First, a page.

There’s something pretty wonderful about a medical clinic that comes to a corner near you! The Freo Street Doctor does just that and provides access to high quality, non-judgemental health care to patients, many of whom are homeless. The medical practice is fully accredited to RACGP standards, there are six doctors behind the wheel and Dr Neetha Purushotham is one of them.
“It’s a great service and the patient population we see would find it quite difficult to go anywhere else. Many of them are not all that aware of their own health needs and, to be honest, probably don’t think about it all that much,” she said.
“Usually they’ll have plenty of other things to worry about.”
“You just can’t pigeon-hole these patients. I can’t really expect with any degree of confidence that they’ll do what I suggest. I see them for a short time on a Friday and that’s a tiny sliver out of their lives. And, quite often, their lives can be pretty complicated.”
“I keep any frustration at bay by picking my battles and getting a lot of joy when I have a small victory. It’s great when a patient comes back to have a dressing changed or a mum brings their child back for a scheduled review.”
The network works
Neetha’s working week is a combination of GP surgery consultations and the Freo Street Doctor. And, for the latter, Medical Forum can take some credit.
“I work in a clinic in Armadale four days a week and every Friday in the mobile van. I was looking for a bit of variety in my work, I spotted the advertisement in your magazine and I thought it would be a great thing to do!”
“I really like the patients. This job stretches my brain and that’s a good thing.”
“Often a different approach is needed because their expectations of life vary enormously. And, for many of them, the state of their own health is merely an ‘add-on’.”
Some workplace situations can be both demanding and difficult, but Neetha has no qualms fronting up for work on a Friday morning.
“I’ve never had any problems with personal safety here at the Freo Street Doctor. It’s just never been an issue for me.”
Managing the precarious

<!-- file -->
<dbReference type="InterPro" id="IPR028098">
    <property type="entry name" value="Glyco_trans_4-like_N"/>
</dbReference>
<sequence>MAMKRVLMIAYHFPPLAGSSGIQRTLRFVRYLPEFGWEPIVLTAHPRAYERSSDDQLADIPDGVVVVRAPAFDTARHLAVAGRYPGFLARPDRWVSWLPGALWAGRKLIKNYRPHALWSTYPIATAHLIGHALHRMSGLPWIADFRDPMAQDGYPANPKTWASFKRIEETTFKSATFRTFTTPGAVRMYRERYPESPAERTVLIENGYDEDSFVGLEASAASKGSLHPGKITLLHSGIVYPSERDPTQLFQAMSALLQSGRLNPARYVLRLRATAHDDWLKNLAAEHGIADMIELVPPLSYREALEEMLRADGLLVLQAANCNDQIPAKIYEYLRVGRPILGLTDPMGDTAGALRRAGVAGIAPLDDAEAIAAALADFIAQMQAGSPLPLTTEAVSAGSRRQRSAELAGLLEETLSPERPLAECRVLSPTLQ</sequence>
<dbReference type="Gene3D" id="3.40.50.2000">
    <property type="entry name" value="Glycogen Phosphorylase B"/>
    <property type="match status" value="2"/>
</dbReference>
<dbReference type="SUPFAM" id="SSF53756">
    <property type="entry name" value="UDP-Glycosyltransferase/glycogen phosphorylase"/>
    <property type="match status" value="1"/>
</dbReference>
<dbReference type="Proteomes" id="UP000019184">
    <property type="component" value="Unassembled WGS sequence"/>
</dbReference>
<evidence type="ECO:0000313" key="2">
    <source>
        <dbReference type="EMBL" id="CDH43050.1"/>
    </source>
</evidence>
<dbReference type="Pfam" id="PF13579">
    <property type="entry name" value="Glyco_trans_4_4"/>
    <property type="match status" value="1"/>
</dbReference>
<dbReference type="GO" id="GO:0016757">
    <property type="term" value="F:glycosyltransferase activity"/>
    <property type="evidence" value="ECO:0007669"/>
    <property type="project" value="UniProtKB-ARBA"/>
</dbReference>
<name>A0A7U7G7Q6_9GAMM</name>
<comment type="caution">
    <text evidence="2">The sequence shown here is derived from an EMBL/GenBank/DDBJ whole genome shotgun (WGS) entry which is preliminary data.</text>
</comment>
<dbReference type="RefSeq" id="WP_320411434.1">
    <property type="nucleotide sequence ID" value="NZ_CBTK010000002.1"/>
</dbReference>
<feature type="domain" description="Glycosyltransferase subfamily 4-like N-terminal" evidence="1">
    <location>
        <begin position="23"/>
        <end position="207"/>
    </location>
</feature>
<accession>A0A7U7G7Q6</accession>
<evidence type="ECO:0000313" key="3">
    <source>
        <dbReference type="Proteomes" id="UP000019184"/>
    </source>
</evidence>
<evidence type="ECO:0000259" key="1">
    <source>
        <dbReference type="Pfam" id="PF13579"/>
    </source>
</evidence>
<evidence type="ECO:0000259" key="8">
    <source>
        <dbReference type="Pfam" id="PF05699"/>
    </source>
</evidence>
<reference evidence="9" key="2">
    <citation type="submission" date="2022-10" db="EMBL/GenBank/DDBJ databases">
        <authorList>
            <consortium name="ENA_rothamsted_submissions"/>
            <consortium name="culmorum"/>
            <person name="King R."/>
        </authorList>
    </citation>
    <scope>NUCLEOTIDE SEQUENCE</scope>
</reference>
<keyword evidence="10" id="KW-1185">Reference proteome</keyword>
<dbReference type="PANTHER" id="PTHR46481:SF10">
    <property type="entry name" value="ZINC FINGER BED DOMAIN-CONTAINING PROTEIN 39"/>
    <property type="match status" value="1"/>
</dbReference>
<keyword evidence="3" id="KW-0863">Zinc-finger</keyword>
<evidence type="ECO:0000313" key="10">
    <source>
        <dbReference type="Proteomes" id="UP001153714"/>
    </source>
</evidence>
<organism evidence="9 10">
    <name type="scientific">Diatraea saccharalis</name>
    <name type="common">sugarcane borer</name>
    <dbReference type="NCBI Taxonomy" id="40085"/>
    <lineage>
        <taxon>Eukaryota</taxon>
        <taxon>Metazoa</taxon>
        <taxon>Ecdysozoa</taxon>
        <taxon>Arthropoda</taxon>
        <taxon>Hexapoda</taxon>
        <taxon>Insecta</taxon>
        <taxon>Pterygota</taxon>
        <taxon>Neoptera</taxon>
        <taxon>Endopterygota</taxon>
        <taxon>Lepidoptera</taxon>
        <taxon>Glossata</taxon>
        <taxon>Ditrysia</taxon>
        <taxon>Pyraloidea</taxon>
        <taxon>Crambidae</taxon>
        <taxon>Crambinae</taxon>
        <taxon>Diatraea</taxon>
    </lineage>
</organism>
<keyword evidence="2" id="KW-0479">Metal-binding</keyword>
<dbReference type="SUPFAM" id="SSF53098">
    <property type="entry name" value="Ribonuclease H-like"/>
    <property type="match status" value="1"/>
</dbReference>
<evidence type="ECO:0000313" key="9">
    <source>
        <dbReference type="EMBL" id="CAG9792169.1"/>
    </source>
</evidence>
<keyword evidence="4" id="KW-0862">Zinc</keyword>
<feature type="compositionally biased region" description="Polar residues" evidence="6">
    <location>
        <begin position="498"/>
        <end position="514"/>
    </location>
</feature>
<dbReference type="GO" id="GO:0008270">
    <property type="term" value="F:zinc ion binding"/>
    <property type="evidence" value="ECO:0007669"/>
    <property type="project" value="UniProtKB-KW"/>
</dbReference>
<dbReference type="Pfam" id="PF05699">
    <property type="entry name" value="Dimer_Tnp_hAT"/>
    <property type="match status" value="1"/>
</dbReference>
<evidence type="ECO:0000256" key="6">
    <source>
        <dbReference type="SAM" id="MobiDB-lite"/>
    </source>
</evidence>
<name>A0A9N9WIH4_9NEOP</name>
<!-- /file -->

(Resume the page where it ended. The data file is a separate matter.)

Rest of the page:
“We have a social worker who vets the patients and if any are under the obvious influence of drugs or alcohol we ask them to come back when they’re feeling a little better. Most of our patients are really nice and they’re so grateful for the service.”
Neetha trained in India before coming to Perth to reconnect with former university colleagues.
“I’m the first, and only, doctor in my family. I did my postgraduate work in the UK, worked there for about 11 years and came here to see university friends who I hadn’t seen for a long time. I really like Perth and Margaret River and plan on spending a few more years here.”
“After that, who knows?”
“What I do know is that I love this job. I hope that a lot my colleagues read this story and might consider giving the Street Doctor a try. I’m sure they’d really enjoy helping these patients.”
Marina Trevino, Manager Community Medical Services at Black Swan Health, is the organisational face behind the Freo Street Doctor (FSD) program. It provides more than 2000 consultations a year and the majority present with more than one medical condition. The suburbs covered by the program are numerous (see below) and a salient statistic is that in excess of 90% of clients use FSD as their primary healthcare provider.
“The service has been going for 13 years and it’s developed to the point that we now have clinics five days a week at multiple locations. We use two vans, there are six doctors on the books and we’re always looking for more.”
“A lot of our patients are homeless with a high proportion of Aboriginal and Torres Strait Islander people as well. Many of them are socially isolated and often feel very uncomfortable attending a conventional medical clinic. Most Freo Street Doctor clinics have a GP, nurse and support worker in attendance.”
Katrina and Leanne sat on chairs under the shade waiting for their appointment and were more than happy to sing the praises of the Fremantle Street Doctor.
“I’m here to support Leanne,” said Katrina. “I live quite close by and I’ve been here a few times now. I also go to see Dr Davies (Dr Andrew Davies at Homeless Healthcare) in Leederville but this is so handy for me. The clinic is wonderful because the doctors spend a lot of time with you and go out of their way to help.”
“A lot of people are really struggling and it’s good to have someone who will just sit and listen.”
“This is my first time here so I’m a bit nervous,” said Leanne. “I’ve got some medical problems and it’s difficult for me to work. Hopefully the doctor can help me with a health assessment and I’ll be able to get the pension. I’m 65 years old and it’s not easy looking for work at my age.”
- Three-hour clinics are held Monday-Friday across the suburbs of Fremantle, Cockburn and Melville.
- No appointment is necessary and all consultations are bulk-billed.